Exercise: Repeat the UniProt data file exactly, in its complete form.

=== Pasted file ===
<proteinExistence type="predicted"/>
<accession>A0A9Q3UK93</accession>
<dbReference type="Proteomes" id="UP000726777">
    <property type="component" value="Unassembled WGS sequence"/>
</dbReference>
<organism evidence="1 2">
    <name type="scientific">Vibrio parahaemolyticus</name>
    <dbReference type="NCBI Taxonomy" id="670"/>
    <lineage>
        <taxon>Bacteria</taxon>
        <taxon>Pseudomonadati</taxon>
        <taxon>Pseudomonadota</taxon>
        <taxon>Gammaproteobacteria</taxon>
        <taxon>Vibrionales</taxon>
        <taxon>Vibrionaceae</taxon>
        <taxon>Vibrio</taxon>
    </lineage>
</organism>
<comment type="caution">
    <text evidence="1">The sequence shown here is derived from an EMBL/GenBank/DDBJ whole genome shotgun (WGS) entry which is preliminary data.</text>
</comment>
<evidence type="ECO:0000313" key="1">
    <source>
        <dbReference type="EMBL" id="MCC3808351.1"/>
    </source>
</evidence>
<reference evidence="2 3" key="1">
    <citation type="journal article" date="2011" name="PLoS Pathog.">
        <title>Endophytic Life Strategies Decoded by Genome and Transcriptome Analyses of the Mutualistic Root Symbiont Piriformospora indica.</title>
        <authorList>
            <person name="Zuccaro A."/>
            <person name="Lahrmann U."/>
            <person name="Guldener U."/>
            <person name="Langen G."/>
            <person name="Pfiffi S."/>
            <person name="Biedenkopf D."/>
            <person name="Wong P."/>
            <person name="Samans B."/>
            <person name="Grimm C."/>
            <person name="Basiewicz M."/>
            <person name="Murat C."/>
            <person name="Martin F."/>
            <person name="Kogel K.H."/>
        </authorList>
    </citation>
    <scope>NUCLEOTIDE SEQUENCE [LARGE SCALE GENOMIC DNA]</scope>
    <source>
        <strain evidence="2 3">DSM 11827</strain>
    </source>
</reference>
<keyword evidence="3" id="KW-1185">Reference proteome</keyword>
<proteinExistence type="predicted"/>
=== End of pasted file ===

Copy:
<proteinExistence type="predicted"/>
<accession>A0A9Q3UK93</accession>
<dbReference type="Proteomes" id="UP000726777">
    <property type="component" value="Unassembled WGS sequence"/>
</dbReference>
<organism evidence="1 2">
    <name type="scientific">Vibrio parahaemolyticus</name>
    <dbReference type="NCBI Taxonomy" id="670"/>
    <lineage>
        <taxon>Bacteria</taxon>
        <taxon>Pseudomonadati</taxon>
        <taxon>Pseudomonadota</taxon>
        <taxon>Gammaproteobacteria</taxon>
        <taxon>Vibrionales</taxon>
        <taxon>Vibrionaceae</taxon>
        <taxon>Vibrio</taxon>
    </lineage>
</organism>
<comment type="caution">
    <text evidence="1">The sequence shown here is derived from an EMBL/GenBank/DDBJ whole genome shotgun (WGS) entry which is preliminary data.</text>
</comment>
<evidence type="ECO:0000313" key="1">
    <source>
        <dbReference type="EMBL" id="MCC3808351.1"/>
    </source>
</evidence>
<reference evidence="2 3" key="1">
    <citation type="journal article" date="2011" name="PLoS Pathog.">
        <title>Endophytic Life Strategies Decoded by Genome and Transcriptome Analyses of the Mutualistic Root Symbiont Piriformospora indica.</title>
        <authorList>
            <person name="Zuccaro A."/>
            <person name="Lahrmann U."/>
            <person name="Guldener U."/>
            <person name="Langen G."/>
            <person name="Pfiffi S."/>
            <person name="Biedenkopf D."/>
            <person name="Wong P."/>
            <person name="Samans B."/>
            <person name="Grimm C."/>
            <person name="Basiewicz M."/>
            <person name="Murat C."/>
            <person name="Martin F."/>
            <person name="Kogel K.H."/>
        </authorList>
    </citation>
    <scope>NUCLEOTIDE SEQUENCE [LARGE SCALE GENOMIC DNA]</scope>
    <source>
        <strain evidence="2 3">DSM 11827</strain>
    </source>
</reference>
<keyword evidence="3" id="KW-1185">Reference proteome</keyword>
<proteinExistence type="predicted"/>